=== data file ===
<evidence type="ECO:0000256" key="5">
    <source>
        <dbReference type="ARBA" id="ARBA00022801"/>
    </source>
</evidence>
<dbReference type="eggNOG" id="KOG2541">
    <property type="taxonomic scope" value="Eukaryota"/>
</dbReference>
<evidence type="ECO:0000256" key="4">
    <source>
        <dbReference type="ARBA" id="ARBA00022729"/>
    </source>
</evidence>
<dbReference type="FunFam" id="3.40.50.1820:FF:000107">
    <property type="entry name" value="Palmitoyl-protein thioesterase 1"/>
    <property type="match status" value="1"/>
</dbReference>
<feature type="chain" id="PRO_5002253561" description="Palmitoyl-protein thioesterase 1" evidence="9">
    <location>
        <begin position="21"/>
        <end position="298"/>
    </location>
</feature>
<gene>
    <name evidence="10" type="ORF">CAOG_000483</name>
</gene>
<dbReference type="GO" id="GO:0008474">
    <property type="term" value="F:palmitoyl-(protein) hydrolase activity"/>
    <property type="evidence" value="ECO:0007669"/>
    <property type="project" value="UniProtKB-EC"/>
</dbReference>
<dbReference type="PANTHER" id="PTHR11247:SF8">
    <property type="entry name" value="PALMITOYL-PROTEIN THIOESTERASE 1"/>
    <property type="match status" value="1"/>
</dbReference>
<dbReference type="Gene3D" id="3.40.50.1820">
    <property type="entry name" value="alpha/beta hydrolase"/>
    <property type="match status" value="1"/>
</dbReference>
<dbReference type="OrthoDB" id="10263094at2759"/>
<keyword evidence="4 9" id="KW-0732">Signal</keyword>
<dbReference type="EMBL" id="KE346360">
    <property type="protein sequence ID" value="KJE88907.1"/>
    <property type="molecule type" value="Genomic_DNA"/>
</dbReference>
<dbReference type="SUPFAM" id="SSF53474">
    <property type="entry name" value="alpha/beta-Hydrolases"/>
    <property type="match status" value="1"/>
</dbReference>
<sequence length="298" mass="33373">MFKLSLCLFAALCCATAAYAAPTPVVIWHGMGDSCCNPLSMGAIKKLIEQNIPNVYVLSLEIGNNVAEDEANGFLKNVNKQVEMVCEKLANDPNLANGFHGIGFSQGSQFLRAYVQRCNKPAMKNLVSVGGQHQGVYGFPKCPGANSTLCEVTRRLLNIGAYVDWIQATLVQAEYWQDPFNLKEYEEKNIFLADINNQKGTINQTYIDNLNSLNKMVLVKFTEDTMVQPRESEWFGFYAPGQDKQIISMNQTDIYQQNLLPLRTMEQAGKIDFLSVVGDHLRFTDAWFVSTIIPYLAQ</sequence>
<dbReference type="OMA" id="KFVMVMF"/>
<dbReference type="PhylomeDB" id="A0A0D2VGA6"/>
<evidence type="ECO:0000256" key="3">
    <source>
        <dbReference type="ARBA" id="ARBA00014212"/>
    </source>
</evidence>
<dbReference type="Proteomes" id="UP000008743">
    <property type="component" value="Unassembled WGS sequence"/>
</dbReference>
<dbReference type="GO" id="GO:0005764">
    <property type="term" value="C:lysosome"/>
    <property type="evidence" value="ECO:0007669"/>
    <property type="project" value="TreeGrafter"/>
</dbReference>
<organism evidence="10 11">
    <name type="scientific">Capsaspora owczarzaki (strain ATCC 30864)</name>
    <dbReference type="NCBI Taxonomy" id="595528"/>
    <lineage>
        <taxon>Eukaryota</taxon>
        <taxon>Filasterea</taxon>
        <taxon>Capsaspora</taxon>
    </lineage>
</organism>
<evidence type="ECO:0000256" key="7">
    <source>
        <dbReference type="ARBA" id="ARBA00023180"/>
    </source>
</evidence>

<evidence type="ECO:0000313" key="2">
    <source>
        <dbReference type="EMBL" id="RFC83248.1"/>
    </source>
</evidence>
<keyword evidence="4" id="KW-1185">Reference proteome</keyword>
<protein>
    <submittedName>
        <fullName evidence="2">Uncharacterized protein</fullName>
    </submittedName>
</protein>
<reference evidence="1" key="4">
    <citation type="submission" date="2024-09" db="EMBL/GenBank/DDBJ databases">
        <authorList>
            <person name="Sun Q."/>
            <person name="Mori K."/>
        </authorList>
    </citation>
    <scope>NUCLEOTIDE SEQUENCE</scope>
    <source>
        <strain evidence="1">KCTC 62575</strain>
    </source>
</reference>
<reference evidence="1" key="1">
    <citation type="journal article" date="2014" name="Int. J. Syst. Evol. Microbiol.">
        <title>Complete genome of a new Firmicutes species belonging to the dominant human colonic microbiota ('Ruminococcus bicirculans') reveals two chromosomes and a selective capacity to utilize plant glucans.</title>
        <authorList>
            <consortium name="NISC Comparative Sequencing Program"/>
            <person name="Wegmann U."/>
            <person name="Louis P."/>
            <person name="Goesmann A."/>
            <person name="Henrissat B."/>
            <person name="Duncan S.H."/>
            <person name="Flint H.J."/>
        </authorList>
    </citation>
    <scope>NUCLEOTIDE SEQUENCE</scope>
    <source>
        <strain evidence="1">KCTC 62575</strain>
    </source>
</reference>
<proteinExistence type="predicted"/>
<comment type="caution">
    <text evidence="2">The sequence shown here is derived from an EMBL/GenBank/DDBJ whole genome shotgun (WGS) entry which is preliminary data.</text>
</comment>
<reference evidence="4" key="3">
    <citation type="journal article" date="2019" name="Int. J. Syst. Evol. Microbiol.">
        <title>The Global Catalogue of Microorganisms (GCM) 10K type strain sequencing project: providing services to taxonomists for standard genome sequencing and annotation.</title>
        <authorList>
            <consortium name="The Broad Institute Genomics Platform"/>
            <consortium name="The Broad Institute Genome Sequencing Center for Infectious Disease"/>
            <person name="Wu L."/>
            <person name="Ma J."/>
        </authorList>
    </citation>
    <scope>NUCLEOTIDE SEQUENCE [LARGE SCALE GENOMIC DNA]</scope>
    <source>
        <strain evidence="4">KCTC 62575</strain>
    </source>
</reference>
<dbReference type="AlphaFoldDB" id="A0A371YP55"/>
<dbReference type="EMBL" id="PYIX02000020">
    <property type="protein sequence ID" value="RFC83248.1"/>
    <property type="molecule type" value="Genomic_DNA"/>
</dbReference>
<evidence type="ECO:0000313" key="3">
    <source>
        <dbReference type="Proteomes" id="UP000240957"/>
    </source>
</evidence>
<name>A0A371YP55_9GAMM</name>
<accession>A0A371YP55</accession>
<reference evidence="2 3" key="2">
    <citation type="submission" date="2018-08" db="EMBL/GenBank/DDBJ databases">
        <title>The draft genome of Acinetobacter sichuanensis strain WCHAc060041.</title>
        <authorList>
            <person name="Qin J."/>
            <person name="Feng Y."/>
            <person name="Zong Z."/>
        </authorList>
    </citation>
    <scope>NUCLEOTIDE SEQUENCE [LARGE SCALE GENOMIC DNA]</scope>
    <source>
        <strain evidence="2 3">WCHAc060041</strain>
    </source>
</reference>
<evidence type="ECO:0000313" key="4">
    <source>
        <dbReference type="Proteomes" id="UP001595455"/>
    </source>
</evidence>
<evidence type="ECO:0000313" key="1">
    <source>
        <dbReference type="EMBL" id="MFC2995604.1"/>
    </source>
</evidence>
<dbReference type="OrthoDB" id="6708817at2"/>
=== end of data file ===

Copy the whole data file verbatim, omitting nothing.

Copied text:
<evidence type="ECO:0000256" key="5">
    <source>
        <dbReference type="ARBA" id="ARBA00022801"/>
    </source>
</evidence>
<dbReference type="eggNOG" id="KOG2541">
    <property type="taxonomic scope" value="Eukaryota"/>
</dbReference>
<evidence type="ECO:0000256" key="4">
    <source>
        <dbReference type="ARBA" id="ARBA00022729"/>
    </source>
</evidence>
<dbReference type="FunFam" id="3.40.50.1820:FF:000107">
    <property type="entry name" value="Palmitoyl-protein thioesterase 1"/>
    <property type="match status" value="1"/>
</dbReference>
<feature type="chain" id="PRO_5002253561" description="Palmitoyl-protein thioesterase 1" evidence="9">
    <location>
        <begin position="21"/>
        <end position="298"/>
    </location>
</feature>
<gene>
    <name evidence="10" type="ORF">CAOG_000483</name>
</gene>
<dbReference type="GO" id="GO:0008474">
    <property type="term" value="F:palmitoyl-(protein) hydrolase activity"/>
    <property type="evidence" value="ECO:0007669"/>
    <property type="project" value="UniProtKB-EC"/>
</dbReference>
<dbReference type="PANTHER" id="PTHR11247:SF8">
    <property type="entry name" value="PALMITOYL-PROTEIN THIOESTERASE 1"/>
    <property type="match status" value="1"/>
</dbReference>
<dbReference type="Gene3D" id="3.40.50.1820">
    <property type="entry name" value="alpha/beta hydrolase"/>
    <property type="match status" value="1"/>
</dbReference>
<dbReference type="OrthoDB" id="10263094at2759"/>
<keyword evidence="4 9" id="KW-0732">Signal</keyword>
<dbReference type="EMBL" id="KE346360">
    <property type="protein sequence ID" value="KJE88907.1"/>
    <property type="molecule type" value="Genomic_DNA"/>
</dbReference>
<dbReference type="SUPFAM" id="SSF53474">
    <property type="entry name" value="alpha/beta-Hydrolases"/>
    <property type="match status" value="1"/>
</dbReference>
<sequence length="298" mass="33373">MFKLSLCLFAALCCATAAYAAPTPVVIWHGMGDSCCNPLSMGAIKKLIEQNIPNVYVLSLEIGNNVAEDEANGFLKNVNKQVEMVCEKLANDPNLANGFHGIGFSQGSQFLRAYVQRCNKPAMKNLVSVGGQHQGVYGFPKCPGANSTLCEVTRRLLNIGAYVDWIQATLVQAEYWQDPFNLKEYEEKNIFLADINNQKGTINQTYIDNLNSLNKMVLVKFTEDTMVQPRESEWFGFYAPGQDKQIISMNQTDIYQQNLLPLRTMEQAGKIDFLSVVGDHLRFTDAWFVSTIIPYLAQ</sequence>
<dbReference type="OMA" id="KFVMVMF"/>
<dbReference type="PhylomeDB" id="A0A0D2VGA6"/>
<evidence type="ECO:0000256" key="3">
    <source>
        <dbReference type="ARBA" id="ARBA00014212"/>
    </source>
</evidence>
<dbReference type="Proteomes" id="UP000008743">
    <property type="component" value="Unassembled WGS sequence"/>
</dbReference>
<dbReference type="GO" id="GO:0005764">
    <property type="term" value="C:lysosome"/>
    <property type="evidence" value="ECO:0007669"/>
    <property type="project" value="TreeGrafter"/>
</dbReference>
<organism evidence="10 11">
    <name type="scientific">Capsaspora owczarzaki (strain ATCC 30864)</name>
    <dbReference type="NCBI Taxonomy" id="595528"/>
    <lineage>
        <taxon>Eukaryota</taxon>
        <taxon>Filasterea</taxon>
        <taxon>Capsaspora</taxon>
    </lineage>
</organism>
<evidence type="ECO:0000256" key="7">
    <source>
        <dbReference type="ARBA" id="ARBA00023180"/>
    </source>
</evidence>

<evidence type="ECO:0000313" key="2">
    <source>
        <dbReference type="EMBL" id="RFC83248.1"/>
    </source>
</evidence>
<keyword evidence="4" id="KW-1185">Reference proteome</keyword>
<protein>
    <submittedName>
        <fullName evidence="2">Uncharacterized protein</fullName>
    </submittedName>
</protein>
<reference evidence="1" key="4">
    <citation type="submission" date="2024-09" db="EMBL/GenBank/DDBJ databases">
        <authorList>
            <person name="Sun Q."/>
            <person name="Mori K."/>
        </authorList>
    </citation>
    <scope>NUCLEOTIDE SEQUENCE</scope>
    <source>
        <strain evidence="1">KCTC 62575</strain>
    </source>
</reference>
<reference evidence="1" key="1">
    <citation type="journal article" date="2014" name="Int. J. Syst. Evol. Microbiol.">
        <title>Complete genome of a new Firmicutes species belonging to the dominant human colonic microbiota ('Ruminococcus bicirculans') reveals two chromosomes and a selective capacity to utilize plant glucans.</title>
        <authorList>
            <consortium name="NISC Comparative Sequencing Program"/>
            <person name="Wegmann U."/>
            <person name="Louis P."/>
            <person name="Goesmann A."/>
            <person name="Henrissat B."/>
            <person name="Duncan S.H."/>
            <person name="Flint H.J."/>
        </authorList>
    </citation>
    <scope>NUCLEOTIDE SEQUENCE</scope>
    <source>
        <strain evidence="1">KCTC 62575</strain>
    </source>
</reference>
<proteinExistence type="predicted"/>
<comment type="caution">
    <text evidence="2">The sequence shown here is derived from an EMBL/GenBank/DDBJ whole genome shotgun (WGS) entry which is preliminary data.</text>
</comment>
<reference evidence="4" key="3">
    <citation type="journal article" date="2019" name="Int. J. Syst. Evol. Microbiol.">
        <title>The Global Catalogue of Microorganisms (GCM) 10K type strain sequencing project: providing services to taxonomists for standard genome sequencing and annotation.</title>
        <authorList>
            <consortium name="The Broad Institute Genomics Platform"/>
            <consortium name="The Broad Institute Genome Sequencing Center for Infectious Disease"/>
            <person name="Wu L."/>
            <person name="Ma J."/>
        </authorList>
    </citation>
    <scope>NUCLEOTIDE SEQUENCE [LARGE SCALE GENOMIC DNA]</scope>
    <source>
        <strain evidence="4">KCTC 62575</strain>
    </source>
</reference>
<dbReference type="AlphaFoldDB" id="A0A371YP55"/>
<dbReference type="EMBL" id="PYIX02000020">
    <property type="protein sequence ID" value="RFC83248.1"/>
    <property type="molecule type" value="Genomic_DNA"/>
</dbReference>
<evidence type="ECO:0000313" key="3">
    <source>
        <dbReference type="Proteomes" id="UP000240957"/>
    </source>
</evidence>
<name>A0A371YP55_9GAMM</name>
<accession>A0A371YP55</accession>
<reference evidence="2 3" key="2">
    <citation type="submission" date="2018-08" db="EMBL/GenBank/DDBJ databases">
        <title>The draft genome of Acinetobacter sichuanensis strain WCHAc060041.</title>
        <authorList>
            <person name="Qin J."/>
            <person name="Feng Y."/>
            <person name="Zong Z."/>
        </authorList>
    </citation>
    <scope>NUCLEOTIDE SEQUENCE [LARGE SCALE GENOMIC DNA]</scope>
    <source>
        <strain evidence="2 3">WCHAc060041</strain>
    </source>
</reference>
<evidence type="ECO:0000313" key="4">
    <source>
        <dbReference type="Proteomes" id="UP001595455"/>
    </source>
</evidence>
<evidence type="ECO:0000313" key="1">
    <source>
        <dbReference type="EMBL" id="MFC2995604.1"/>
    </source>
</evidence>
<dbReference type="OrthoDB" id="6708817at2"/>